Saturday, January 13, 2007

San Juan's KKK Museum

I finally found time to check out the KKK Museum (note to foreign readers: KKK in this context does not refer to the Klan -- in the Philippibnes, the KKK refers to the Katipunan, a rebel army who fought for the Philippines' independence from the Spanish), which is walking distance from my house. I only found out about it last month, when I managed to catch a glimpse of its banner from the road.

I don't know its exact address (I'm too lazy to hunt for the brochure), but all I can say it's along the same side as the San Juan post office, inside the gates of the Pinaglabanan Shrine.

It's a tiny museum, about the size of a small apartment. It was nicely air-conditioned (a big plus!), but a bit hard to get into becuase the front gate of the Pionaglabanan Shrine is closed, so you have to come in through the back.

There wasn't much to see -- some dioramas, a few weapons and medallions, half of which were replicas. But it was only during the museum tour that it really sank in that the town I live in played a big part in the building of this nation.

San Juan was one of the many rebel strongholds. Battles were fought here, many people died, all in the quest for independence. Some of the landmarks were battles were fought, like the church and the tower, are still standing -- that is, if you can pick them out from the overcrowded town.

It's heartwarming to see the township putting up projects like the museum. My only complaint is that it seems to be more of a political vehicle than a cultural one. There's a picture of the mayor on the wall, which is ok I guess, since it was his idea anyway. But if you look at the museum's flyers, you see, not a detailed descritpion of San Juan's rich history, nbut a detailed description of how the mayor built the museum.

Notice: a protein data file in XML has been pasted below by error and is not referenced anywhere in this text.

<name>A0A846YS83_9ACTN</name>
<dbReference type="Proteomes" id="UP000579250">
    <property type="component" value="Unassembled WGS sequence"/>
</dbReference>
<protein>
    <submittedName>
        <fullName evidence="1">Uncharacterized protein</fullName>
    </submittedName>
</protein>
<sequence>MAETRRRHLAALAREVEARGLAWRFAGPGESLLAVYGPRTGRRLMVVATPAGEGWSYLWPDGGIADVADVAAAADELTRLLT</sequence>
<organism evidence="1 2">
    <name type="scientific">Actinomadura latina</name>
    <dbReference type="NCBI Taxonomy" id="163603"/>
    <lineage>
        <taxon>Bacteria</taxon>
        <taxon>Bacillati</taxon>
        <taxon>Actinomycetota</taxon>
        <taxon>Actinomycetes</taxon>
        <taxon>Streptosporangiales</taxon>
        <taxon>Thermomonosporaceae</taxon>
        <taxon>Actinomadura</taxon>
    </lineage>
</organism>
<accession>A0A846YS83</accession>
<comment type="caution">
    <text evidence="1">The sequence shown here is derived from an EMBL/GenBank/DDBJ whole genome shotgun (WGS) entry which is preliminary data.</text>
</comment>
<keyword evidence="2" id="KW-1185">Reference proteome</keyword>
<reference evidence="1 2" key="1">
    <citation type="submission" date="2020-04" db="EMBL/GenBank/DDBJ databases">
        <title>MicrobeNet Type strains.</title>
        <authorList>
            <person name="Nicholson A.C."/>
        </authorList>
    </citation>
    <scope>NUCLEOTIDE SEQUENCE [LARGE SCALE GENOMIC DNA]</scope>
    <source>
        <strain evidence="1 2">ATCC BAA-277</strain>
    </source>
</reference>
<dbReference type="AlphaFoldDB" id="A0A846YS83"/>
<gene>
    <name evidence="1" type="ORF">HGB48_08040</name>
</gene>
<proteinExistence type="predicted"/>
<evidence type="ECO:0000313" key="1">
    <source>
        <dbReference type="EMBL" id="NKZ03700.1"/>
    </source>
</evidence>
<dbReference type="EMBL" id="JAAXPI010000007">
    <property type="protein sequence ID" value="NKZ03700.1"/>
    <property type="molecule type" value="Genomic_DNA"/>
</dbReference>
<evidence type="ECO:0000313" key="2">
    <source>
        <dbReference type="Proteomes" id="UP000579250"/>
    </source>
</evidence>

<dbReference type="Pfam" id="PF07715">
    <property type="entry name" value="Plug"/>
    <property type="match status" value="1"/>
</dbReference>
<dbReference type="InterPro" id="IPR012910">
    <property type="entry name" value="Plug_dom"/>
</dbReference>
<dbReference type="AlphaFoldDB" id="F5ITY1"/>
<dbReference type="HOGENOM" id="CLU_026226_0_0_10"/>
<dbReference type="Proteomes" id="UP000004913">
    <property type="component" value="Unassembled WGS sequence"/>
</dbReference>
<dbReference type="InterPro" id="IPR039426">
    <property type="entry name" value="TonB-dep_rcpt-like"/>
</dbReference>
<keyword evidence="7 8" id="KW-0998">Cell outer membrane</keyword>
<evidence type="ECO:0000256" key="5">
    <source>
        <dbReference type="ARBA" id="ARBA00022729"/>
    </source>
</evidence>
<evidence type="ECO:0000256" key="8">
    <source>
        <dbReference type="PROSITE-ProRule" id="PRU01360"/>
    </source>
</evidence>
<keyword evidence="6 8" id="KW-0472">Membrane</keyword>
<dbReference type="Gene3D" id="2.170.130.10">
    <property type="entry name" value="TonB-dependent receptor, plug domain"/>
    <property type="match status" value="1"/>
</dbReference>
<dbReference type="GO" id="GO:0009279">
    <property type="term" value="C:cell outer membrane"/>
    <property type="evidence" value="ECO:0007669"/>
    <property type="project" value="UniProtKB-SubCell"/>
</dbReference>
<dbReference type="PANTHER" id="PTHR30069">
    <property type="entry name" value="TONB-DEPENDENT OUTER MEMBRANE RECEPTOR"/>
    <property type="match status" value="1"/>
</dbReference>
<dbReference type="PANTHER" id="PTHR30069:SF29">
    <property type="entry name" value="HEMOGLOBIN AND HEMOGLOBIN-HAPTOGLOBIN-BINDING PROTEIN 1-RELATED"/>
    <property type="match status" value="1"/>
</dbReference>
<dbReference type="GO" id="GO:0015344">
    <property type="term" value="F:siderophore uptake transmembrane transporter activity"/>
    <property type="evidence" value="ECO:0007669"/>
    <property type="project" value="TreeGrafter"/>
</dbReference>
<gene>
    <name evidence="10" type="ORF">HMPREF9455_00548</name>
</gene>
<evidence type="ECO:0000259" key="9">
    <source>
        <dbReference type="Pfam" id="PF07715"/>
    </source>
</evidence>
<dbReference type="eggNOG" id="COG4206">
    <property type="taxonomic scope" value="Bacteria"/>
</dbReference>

I have nothing against the mayor, but I believe that there is a time and place for everything, and that people go to a museum to learn about history, not to get sucked into a political campaign. It would be ince to get handed a flyer about the grand history of the Katipunan, not how the museum would not have existed without rich people who 'care.'

Still, I'm glad that there's a museum at all, and if a little propaganda is what it takes to keep it going, then so be it.

Apparently, we have a library too, which I'll visit as soon as I can.


Anonymous said...

Um do you still have the pamphlet? when we went to the museum, I didn't know there was a pamphlet so I failed to get one and I need the historical background of the museum so badly because it's for our narrative report(our project). I really couldn't find it anywhere on the internet. If you could please e-mail me the contents of the pamphlet (about the history), it would be a great help. Thanks a lot.

Yvette Tan said...

Sorry, I don't have it anymore. You can look up the history of the KKK and the revolution in any history book.